Several other passages seem to confirm the suspicion created by all those contradictions that Palmer is essentially plonking down whatever crosses his mind at any given moment. A quarter of the Burgess chapter is devoted to a misty-eyed and Burgess-free reminiscence of pubs in the 1960s when the men wore ties, swearing was restricted to “bloody” and the landlord was “oddly priest-like”. But at least this has some relevance to the main subject: not something that can be said about, say, Palmer’s attacks on creative writing courses and modern libraries. In Love with Hell does contain some useful biographical snippets and a few good anecdotes. They do, however, have to be dug out from the surrounding messiness of a book that might have been more suitably subtitled Eleven Characters in Search of a Thesis.
An enjoyable feature of this entertaining book is its abrupt digressions and switchings of mood. While discussing the fictional pub in Burgess’s The Right to an Answer, Palmer digresses into a four-page blizzard of clichés describing a “typical” real-life pub in 1950s England, its rooms, furnishings, landlord and clientele. Speculating about how a movie of Bishop’s life would portray her, he wonders: “Was there ever a Hollywood biopic about a poet?” (At least two dozen, by my reckoning.) Discussing the miscasting of Ian Carmichael as the bespectacled hero of the Lucky Jim film, he wonders if short-sightedness might be the reason for the lack of physical description in Amis’s fiction. At such moments, you find yourself wondering if the author might himself have had a couple of sherbets, mid-composition.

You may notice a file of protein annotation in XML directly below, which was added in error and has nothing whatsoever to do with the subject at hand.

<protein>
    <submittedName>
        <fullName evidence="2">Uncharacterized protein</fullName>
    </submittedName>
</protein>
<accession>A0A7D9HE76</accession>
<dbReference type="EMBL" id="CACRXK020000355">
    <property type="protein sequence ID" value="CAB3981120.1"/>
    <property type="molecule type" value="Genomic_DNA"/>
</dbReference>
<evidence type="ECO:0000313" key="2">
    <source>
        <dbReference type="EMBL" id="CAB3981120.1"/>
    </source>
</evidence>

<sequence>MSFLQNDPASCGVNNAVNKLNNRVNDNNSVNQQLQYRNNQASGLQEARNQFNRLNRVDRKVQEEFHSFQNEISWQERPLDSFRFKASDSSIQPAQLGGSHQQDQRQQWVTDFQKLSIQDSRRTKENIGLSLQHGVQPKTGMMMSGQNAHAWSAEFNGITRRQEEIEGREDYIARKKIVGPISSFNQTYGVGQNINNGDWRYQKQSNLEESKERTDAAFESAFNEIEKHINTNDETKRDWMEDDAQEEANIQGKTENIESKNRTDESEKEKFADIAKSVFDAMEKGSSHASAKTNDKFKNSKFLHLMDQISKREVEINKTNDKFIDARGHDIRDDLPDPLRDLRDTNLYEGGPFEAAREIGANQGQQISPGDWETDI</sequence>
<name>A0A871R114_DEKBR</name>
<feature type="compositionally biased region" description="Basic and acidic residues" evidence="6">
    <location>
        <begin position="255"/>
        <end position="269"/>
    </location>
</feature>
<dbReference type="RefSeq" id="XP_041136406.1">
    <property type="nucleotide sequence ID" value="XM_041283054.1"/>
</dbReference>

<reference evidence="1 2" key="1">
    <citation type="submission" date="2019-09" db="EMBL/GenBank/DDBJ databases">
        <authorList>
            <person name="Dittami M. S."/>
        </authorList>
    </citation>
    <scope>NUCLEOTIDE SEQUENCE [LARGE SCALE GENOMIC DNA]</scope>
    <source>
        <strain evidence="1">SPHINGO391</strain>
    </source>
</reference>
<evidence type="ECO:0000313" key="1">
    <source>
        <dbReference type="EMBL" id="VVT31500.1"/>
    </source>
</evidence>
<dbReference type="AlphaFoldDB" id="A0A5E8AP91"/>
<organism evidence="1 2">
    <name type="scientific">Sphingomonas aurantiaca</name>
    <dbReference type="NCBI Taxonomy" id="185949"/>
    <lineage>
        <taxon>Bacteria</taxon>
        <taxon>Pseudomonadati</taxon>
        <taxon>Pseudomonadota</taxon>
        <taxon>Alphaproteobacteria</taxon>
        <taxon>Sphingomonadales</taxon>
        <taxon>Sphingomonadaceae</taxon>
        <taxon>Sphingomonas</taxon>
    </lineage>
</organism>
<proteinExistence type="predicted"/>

Because although there may not be one defining reason why writers drink, they do all share the fact that they write and it is the writing that really interests Palmer. He is a critic not a fan and perfectly happy to accuse O’Brien of pickling his talents or Lowry of degenerating to self-parody; but his enjoyment of the good parts is infectious. It is an achievement to take on this subject and succumb to neither puritanism nor romanticising. In Love With Hell will send you not to the drinks cabinet but back to your bookshelves to rediscover the brilliance that Palmer’s writers couldn’t quite drown.